Friday, May 19, 2006

American Dream

Wrapped up in the current immigration debate has been a lot of rhetoric about the American Dream, the idea that immigrants just want access to the same rights enjoyed by "everyone else", etc. In that light, I was interested to read this post by Andre Banks, a useful corrective reminding us that black people have very real reasons to be wary of the movement and the attendant debate (link via Jeff Chang):
Immigrants and their advocates have gained attention by evoking the narrative of hard-working immigrants making good in the land of opportunity - the American Dream redux - with its attendant contradictions and contrivances. With cries that "immigrants built this country," a favorite calling card, this burgeoning movement at once revoked the history of slaves and their descendants and obscured important truths about power, migration and social mobility in this country. For my great-grandmother, and generations of Black people in this country before and after her, this lie is worse than silence. It is a critical and strategic omission that adds Mexicans, Salvadorans and Guatemalans to the annals of American history while relegating Black people to its shadows.

The narrative of the immigrant as the symbol of hard work that leads to opportunity can mean nothing but alienation for Black people precisely because we know this myth is false. Without our labor - not immigrant labor, but slave labor - in the fields and on the march there would be no market brimming with wealth and economic opportunity, nor a tradition of civil and political rights readily available for appropriation and exploitation.
Also, in a related, appalling turn of events, apparently the Bush Administration and Congress are seriously considering building a fence on the border with Mexico. Surely the Republicans know how much the precarious US economy depends on cheap labor provided by illegal immigrants, right? Perhaps they know that a fence will not really keep people out, but they can score some political points (and award some contracts at the same time). And, hey, who better to look to as an example for such a thing but Israel? (Speaking of Israel, Jonathan Cook writes in CounterPunch about the recent case in which Israel's Supreme Court upheld the effective ban on marriages between Palestianians and Israelis, echoing American Jim Crow laws and further highlighting the explicitly racist nature of the state.)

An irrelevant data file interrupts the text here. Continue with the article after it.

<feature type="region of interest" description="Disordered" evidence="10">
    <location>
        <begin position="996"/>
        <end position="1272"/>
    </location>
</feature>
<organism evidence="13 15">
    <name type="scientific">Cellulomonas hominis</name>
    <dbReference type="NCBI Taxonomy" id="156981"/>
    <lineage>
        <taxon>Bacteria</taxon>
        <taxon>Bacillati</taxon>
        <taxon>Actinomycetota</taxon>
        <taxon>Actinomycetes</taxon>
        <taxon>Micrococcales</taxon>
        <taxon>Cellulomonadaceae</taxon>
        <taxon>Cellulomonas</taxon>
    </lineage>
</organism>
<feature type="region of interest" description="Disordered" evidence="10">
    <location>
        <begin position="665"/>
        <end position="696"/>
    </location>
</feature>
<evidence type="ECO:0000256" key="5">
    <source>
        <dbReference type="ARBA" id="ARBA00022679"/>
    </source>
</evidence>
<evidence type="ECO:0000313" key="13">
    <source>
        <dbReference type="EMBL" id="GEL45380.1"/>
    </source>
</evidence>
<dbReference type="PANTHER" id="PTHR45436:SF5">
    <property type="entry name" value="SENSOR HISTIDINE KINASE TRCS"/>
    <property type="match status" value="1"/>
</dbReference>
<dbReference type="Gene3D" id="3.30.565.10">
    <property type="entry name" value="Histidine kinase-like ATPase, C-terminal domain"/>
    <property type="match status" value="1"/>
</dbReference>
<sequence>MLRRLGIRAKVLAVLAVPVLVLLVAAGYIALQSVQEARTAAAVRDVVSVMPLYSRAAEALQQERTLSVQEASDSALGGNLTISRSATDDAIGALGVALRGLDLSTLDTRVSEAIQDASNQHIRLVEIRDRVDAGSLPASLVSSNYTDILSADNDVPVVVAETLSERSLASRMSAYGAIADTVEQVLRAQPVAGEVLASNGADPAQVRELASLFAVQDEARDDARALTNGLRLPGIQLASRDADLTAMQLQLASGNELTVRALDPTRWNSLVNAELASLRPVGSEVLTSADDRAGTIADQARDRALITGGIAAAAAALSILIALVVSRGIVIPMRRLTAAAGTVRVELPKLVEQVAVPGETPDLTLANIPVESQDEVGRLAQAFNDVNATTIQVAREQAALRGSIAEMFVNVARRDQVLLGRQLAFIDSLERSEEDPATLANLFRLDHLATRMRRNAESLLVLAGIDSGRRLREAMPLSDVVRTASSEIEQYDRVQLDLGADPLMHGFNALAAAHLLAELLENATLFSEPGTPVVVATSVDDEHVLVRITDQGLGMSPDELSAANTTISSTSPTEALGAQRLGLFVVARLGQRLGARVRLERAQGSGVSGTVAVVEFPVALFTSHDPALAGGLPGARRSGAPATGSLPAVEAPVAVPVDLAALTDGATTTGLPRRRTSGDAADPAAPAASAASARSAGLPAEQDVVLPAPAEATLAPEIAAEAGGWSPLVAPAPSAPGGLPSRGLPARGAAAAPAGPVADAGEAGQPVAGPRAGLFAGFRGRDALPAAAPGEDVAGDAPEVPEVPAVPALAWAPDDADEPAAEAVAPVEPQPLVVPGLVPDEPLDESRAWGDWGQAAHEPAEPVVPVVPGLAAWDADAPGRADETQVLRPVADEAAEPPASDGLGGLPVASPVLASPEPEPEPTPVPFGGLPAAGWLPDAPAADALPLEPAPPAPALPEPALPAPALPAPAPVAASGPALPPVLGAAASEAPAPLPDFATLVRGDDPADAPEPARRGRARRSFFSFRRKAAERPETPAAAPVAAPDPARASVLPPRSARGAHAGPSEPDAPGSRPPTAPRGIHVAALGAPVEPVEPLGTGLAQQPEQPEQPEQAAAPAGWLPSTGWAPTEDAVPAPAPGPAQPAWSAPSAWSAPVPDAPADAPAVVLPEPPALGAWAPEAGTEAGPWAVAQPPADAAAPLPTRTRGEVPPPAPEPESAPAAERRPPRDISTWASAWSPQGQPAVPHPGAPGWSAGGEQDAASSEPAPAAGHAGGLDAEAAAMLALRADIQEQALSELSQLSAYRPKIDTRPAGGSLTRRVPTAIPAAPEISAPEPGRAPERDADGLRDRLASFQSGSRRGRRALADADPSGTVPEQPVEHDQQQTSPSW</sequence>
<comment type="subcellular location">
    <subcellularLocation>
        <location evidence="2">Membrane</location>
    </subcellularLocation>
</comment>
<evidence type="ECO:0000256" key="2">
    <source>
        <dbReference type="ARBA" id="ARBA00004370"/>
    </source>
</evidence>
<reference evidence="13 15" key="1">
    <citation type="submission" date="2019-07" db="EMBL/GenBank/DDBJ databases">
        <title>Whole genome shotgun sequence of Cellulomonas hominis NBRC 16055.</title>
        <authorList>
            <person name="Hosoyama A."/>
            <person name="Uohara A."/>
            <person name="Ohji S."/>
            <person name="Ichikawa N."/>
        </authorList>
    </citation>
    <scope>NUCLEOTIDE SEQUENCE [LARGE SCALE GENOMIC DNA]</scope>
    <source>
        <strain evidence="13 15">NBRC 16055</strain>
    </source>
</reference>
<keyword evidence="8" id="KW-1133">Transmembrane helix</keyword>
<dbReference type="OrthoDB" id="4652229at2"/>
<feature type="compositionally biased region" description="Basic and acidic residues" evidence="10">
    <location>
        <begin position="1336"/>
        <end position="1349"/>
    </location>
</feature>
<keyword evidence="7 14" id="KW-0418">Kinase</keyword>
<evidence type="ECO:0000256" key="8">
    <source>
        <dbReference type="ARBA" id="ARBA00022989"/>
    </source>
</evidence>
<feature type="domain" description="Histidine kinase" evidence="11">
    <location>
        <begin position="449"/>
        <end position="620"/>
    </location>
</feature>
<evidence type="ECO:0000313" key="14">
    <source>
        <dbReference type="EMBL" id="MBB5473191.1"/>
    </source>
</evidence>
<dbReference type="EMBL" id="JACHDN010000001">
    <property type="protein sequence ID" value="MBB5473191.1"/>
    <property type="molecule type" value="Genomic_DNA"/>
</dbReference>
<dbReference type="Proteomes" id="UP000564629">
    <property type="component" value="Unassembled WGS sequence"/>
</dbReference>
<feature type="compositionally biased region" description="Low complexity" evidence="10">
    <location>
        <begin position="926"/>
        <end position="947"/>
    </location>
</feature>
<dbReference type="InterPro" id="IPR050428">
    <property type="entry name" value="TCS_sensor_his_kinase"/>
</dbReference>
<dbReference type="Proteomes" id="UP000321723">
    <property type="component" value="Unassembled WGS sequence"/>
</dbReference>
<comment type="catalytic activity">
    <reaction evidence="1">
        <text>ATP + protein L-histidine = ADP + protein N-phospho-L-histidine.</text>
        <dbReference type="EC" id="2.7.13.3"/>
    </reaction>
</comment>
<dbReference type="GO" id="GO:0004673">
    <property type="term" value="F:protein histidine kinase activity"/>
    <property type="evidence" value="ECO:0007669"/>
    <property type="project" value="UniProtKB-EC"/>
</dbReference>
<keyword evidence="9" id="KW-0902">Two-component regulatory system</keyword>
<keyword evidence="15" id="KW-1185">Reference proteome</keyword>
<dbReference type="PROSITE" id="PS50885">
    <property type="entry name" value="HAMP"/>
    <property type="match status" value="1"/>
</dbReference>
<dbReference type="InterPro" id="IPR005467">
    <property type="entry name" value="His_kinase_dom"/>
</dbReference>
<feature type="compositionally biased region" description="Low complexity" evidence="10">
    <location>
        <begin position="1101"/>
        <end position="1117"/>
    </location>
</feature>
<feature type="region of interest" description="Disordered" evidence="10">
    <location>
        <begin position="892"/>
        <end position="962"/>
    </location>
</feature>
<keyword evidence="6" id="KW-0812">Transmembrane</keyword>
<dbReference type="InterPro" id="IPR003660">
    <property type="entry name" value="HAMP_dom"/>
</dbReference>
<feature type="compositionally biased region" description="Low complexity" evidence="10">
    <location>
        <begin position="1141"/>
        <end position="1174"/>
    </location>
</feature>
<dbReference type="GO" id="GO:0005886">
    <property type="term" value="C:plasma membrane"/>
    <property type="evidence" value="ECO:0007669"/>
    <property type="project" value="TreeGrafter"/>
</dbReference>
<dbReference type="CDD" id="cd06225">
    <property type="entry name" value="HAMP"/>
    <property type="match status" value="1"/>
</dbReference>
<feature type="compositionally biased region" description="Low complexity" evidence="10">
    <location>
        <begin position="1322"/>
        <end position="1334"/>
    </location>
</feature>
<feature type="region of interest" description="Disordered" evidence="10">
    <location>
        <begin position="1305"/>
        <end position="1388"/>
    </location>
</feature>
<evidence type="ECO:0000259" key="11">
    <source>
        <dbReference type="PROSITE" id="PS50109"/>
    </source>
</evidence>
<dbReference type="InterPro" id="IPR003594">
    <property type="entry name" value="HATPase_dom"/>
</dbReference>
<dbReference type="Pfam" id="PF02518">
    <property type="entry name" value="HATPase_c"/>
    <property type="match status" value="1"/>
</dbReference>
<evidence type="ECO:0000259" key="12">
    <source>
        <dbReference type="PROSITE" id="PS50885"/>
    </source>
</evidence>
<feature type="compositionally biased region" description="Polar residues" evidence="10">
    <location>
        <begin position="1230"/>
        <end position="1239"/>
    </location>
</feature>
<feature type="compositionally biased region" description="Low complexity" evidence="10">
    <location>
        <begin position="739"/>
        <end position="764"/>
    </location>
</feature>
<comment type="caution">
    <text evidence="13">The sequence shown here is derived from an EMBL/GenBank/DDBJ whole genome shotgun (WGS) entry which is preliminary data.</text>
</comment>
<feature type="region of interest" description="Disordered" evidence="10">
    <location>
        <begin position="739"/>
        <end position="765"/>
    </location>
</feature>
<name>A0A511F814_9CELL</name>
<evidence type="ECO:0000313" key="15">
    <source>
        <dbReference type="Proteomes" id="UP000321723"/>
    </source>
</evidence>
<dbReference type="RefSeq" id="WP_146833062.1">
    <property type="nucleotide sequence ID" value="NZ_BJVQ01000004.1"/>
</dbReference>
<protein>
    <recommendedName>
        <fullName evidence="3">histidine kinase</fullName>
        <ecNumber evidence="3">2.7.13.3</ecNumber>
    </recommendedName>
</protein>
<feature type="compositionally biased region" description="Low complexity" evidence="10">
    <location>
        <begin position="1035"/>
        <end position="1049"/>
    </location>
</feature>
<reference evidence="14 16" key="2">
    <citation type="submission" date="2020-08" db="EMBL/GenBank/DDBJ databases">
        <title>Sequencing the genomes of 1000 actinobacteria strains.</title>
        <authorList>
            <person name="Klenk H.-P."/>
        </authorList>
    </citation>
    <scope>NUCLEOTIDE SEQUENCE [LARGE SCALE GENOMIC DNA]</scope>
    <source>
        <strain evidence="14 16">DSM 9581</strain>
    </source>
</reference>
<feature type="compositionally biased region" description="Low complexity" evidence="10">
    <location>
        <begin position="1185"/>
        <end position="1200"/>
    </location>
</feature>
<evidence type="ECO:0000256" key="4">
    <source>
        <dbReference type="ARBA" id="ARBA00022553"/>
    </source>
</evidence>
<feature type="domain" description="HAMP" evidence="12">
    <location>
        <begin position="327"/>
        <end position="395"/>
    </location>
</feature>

Following the immigration theme, there is an excellent post over at Bitch PhD discussing an article in the latest issue of Ms. magazine (excerpted here) about guest workers and sweatshop conditions in the Mariana Islands (which are US territories). As she puts it:
...this "guest worker" bullshit is totally not about helping immigrants who want to come to this country and make a decent wage to support families back home. It's about protecting employers from being prosecuted for hiring undocumented workers, while also protecting them from giving up the exploitative power they have over undocumented workers.
Jack Abramoff and Tom DeLay have been major political opponents of improving the conditions there, which conditions often result in women being forced to have abortions or else lose their jobs and be deported. Bitch PhD's post continues:
Immigration, legal or not, is going to happen. Because if you are faced with a choice between feeding your child, teaching it to read, or breaking the law, you're going to break the law. Any decent parent would. The Abramoffs and the DeLays and the Bushes know this perfectly well. They bank on it to put money in their own pockets. That's what this "guest worker" program is all about, what the Marianas sweatshops are all about: figuring out ways to make desperately poor people into profitable commodities--which means keeping them desperately poor.

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